Wednesday, April 6, 2011

Election Day minus 26 - Making a federal case out of it......

Day 12: As I've been saying for days now, the hunt for the 100+ nomination signatures continues. It's not just me, but my colleagues find this to be a hurdle as well, and the weather has not cooperated. So this morning I got an email from a Hamilton ON, candidate and helper that collected signatures at a local mall. They were hassled by mall security, but the candidate countered that they were allowed to be in a public area like a mall, for the purposes of campaigning as outlined in the Elections Canada Act Part 6. Who knew? The two were taken to mall management (I had visions of those dumb movies - Mall Cop or something) and after some checking, the mall people let them go and they continued their hunt. Apparently there is a $2000 fine or 6 months in prison or both, for obstructing a candidate in an ordinarily public place like a mall. (see section 81.1(1) below) I know, it sounds ridiculous, because malls are private property, but this law supersedes that idea. Dumb, eh?

Rights of Candidates
Campaigning in public places

81.1 (1) No person who is in control of a building, land, street or any other place, any part of which is open without charge to members of the public, whether on a continuous, periodic or occasional basis — including any commercial, business, cultural, historical, educational, religious, governmental, entertainment or recreational place — may prevent a candidate or his or her representative from campaigning in or on that part when it is open without charge to members of the public.

(2) Subsection (1) does not apply in respect of a place if campaigning in or on it would be incompatible with the function and purpose of the place or inconsistent with public safety.
S.C. 2007, c. 21, s. 12.

At my wife's suggestion, I decided to head for my local library (see idyllic picture above); it's a public place, its warm, there are seats, a washroom, and it's a place of learning. What better place to educate my neighbours about libertarianism, right?
Well, upon entry I first introduced myself to one of the library workers, as a courtesy. After about 20 minutes of begging for people to sign my nomination papers, a tall librarian approached me and said I must stop because I was breaking library policy. No soliciting! I showed her my letter from the Chief Electoral Officer, but that didn't phase her, library policy is library policy, rocks beat scissors. She took me to the head librarian, same story. At this point I'm feeling that the law is on my side (dumb as it was) for once. I sat down, she said she would call the police, I heard myself saying: "go ahead." As I sat there thinking: "I'm wasting my time here, the cops will take there sweet time and I have a deadline." So I retreated to the library foyer (out of sight) and continued soliciting. After another twenty minutes, and very few signatures (many people were from outside my riding district) the police arrived and I showed them the letter. They left me to confer with the librarians, and I continued collecting signatures and handing out my brochure. They returned and suggested that I should have asked permission first, I apologized, then said I didn't really need permission but I would next time. They left and I apologized to the librarian (I am trying to get votes).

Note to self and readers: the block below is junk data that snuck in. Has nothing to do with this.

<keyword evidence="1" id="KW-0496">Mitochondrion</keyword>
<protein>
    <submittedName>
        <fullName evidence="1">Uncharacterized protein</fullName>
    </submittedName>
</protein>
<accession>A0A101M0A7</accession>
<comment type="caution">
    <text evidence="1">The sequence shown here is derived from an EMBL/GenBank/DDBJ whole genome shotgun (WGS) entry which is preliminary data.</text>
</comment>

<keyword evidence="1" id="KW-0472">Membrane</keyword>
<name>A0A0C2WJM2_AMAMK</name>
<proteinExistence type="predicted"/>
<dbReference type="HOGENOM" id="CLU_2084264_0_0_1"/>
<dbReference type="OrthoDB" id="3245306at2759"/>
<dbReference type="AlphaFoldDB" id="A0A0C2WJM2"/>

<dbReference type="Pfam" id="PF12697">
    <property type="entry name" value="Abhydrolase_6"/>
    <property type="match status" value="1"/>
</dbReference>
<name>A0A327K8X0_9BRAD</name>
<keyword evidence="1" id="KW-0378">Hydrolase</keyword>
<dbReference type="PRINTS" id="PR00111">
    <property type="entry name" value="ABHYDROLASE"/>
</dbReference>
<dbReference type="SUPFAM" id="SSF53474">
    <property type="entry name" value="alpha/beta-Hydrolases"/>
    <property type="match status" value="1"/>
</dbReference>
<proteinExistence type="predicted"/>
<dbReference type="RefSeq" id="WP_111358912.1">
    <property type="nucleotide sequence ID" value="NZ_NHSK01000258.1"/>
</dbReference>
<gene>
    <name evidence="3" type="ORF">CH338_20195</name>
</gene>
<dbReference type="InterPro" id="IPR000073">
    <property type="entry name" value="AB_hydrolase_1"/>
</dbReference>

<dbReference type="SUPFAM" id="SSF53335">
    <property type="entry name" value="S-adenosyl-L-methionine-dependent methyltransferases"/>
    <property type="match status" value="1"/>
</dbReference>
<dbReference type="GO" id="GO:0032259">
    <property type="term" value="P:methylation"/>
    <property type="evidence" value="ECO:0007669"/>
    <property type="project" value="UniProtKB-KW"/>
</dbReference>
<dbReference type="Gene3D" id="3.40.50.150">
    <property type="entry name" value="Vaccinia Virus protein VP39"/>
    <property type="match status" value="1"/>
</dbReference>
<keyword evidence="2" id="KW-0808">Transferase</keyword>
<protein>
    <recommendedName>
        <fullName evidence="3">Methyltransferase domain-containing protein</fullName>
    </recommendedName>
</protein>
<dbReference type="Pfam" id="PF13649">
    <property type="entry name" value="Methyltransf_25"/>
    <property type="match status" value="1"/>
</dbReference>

The upshot of the whole thing is that I was right, but no one had ever tried this in the library system. When I got home I spoke to the library CEO, who apologized to me, and said he will send an email warning other branches that I might arrive. Tomorrow is another day.


  1. Way to go Allen!

    Keep up the great fight.

  2. Thanks, the good news is they didn't come in with tasers blazing!

  3. I went to the local mall management and asked permission to ask for signatures. The management informed me that I had the legal right to do what I needed to do. I told them, "I don't care if the law forces you, I still would like your permission to operate in your mall" Not only did they agree, they gave me their signatures. Later on, when I was asking the people for their permission. They were asking me if I was the candidate that got kicked out of this same mall. The story was in a local paper. I found out, that it was the candidate from the Green Party that got tossed by security. The Green Party Candidate's own daughter gave me her permission to run. If you ask the competition for help, they will, because they want the same in return. Permission from voters, they need signatures. Are you willing to give your competition your signature in order for them to run.